A Taupo toddler with an incurable brain stem tumour is beginning to show signs of increased mobility four weeks after starting to use a medical marijuana spray.
Elyse Johnson has been diagnosed with a diffuse intrinsic pontine glioma (DIPG), and the 3-year-old was earlier this year approved for Sativex, a mouth spray made with cannabis extract.
Mother Casey Johnson said she believed Elyse was the youngest person in New Zealand to be approved for the drug, which is normally used to treat symptoms of multiple sclerosis.
"She's getting her mobility back and that, slowly," Johnson said.
Elyse cannot walk and had been unable to bend her legs. But four weeks on from starting the Sativex treatment, Elyse can start to bend her legs.
Johnson said she began to notice changes for Elyse "pretty much straight away" after starting on the Sativex. She is happy to see the medicine is helping in some way, and hopes it can shrink the tumour.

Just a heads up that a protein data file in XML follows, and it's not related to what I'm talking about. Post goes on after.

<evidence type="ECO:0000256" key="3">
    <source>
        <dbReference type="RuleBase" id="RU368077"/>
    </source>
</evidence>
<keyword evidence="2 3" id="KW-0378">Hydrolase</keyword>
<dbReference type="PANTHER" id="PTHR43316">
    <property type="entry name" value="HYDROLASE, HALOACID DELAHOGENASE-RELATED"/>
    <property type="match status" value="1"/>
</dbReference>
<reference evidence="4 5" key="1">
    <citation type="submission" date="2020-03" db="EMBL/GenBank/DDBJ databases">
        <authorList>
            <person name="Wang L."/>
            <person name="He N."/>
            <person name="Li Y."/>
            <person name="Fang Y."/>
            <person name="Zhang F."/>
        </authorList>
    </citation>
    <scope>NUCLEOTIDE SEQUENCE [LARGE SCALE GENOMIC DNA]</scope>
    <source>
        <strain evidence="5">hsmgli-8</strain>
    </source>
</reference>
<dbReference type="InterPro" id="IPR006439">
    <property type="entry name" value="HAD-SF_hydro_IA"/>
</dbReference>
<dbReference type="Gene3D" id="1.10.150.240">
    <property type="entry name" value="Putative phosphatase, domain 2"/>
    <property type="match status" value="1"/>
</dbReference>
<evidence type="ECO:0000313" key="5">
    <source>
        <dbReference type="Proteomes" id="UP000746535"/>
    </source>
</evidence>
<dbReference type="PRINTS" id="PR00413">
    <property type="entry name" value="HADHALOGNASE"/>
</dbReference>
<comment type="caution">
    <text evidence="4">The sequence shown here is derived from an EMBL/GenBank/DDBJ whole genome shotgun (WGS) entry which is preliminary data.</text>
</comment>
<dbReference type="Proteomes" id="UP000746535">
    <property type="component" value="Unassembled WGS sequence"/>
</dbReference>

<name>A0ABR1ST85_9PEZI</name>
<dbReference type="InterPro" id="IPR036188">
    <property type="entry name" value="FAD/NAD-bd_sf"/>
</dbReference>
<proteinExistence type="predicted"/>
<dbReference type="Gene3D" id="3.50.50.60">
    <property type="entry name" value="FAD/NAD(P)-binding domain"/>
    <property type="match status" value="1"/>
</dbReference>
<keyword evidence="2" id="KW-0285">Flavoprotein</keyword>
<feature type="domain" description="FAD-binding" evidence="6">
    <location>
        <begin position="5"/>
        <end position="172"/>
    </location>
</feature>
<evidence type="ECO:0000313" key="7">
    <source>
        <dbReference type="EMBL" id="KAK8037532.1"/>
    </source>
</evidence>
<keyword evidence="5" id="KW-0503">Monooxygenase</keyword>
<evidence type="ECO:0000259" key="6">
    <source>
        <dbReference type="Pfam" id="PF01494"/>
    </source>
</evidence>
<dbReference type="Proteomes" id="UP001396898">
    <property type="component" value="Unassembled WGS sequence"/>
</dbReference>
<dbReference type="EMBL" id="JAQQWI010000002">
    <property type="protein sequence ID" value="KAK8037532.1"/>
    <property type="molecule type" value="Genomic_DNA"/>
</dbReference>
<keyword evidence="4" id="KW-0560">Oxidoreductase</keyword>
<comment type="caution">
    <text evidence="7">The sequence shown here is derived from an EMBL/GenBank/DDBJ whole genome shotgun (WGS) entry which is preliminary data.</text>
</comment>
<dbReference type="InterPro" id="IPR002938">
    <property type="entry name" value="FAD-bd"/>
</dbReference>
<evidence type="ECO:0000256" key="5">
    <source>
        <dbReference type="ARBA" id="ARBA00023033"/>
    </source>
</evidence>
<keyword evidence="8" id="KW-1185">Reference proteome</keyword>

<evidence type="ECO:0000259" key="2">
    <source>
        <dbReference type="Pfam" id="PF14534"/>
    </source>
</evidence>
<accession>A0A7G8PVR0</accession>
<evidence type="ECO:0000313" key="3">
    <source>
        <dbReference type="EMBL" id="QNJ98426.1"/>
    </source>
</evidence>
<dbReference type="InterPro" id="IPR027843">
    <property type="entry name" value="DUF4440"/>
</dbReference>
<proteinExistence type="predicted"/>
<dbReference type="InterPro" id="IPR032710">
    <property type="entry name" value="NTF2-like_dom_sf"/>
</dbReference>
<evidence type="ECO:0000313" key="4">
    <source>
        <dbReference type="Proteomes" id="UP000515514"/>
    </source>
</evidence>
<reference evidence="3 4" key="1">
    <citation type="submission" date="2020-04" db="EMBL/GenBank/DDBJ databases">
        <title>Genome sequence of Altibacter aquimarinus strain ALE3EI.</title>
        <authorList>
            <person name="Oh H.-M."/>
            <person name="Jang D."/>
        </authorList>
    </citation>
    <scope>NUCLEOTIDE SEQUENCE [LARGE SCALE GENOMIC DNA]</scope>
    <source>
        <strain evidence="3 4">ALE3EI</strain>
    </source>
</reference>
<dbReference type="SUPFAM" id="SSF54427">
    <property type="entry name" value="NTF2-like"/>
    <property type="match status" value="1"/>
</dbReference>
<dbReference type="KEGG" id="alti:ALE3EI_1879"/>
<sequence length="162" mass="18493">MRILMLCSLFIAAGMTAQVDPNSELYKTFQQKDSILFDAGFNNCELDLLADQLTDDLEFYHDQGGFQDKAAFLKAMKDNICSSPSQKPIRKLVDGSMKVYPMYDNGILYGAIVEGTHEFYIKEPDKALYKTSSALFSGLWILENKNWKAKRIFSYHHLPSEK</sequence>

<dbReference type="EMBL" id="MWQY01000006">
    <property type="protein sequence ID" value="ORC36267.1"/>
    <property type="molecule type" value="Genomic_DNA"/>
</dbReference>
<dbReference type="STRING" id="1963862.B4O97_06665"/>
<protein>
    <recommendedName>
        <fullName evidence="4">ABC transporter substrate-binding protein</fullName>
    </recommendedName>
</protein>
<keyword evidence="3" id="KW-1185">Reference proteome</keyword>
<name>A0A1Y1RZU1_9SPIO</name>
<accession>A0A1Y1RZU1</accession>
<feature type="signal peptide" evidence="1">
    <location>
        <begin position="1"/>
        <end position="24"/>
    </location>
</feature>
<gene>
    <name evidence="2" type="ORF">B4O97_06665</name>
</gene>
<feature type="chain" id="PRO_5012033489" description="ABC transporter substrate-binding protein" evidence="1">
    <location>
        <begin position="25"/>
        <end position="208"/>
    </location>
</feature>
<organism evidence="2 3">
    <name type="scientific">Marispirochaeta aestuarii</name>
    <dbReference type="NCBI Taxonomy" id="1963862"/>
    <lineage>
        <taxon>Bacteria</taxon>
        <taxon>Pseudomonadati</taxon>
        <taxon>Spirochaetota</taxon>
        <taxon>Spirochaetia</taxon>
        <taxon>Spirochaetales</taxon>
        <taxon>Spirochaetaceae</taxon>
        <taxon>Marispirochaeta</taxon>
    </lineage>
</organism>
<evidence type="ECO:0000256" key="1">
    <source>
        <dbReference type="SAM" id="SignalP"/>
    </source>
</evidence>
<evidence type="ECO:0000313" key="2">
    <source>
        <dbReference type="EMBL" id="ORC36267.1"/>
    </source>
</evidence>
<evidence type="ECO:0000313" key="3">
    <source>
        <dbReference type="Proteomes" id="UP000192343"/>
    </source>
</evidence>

However, the family have an expensive road ahead of them; the Sativex costs $1600 a month, which is being paid for by donations.
The family is fundraising to be able to take Elyse to Australia for a potentially life-saving surgery. It will cost them $400,000.
The money will allow them to set up an operation performed by internationally renowned neurosurgeon, Charlie Teo, who has been able to extend the lives of many adults and children with brain tumours.
A Give a Little page for Elyse so far has $46,000 in donations.
Elyse was diagnosed nine months ago and given only nine months to live. Most people found with this type of tumour have less than a year to live but Elyse is still alive.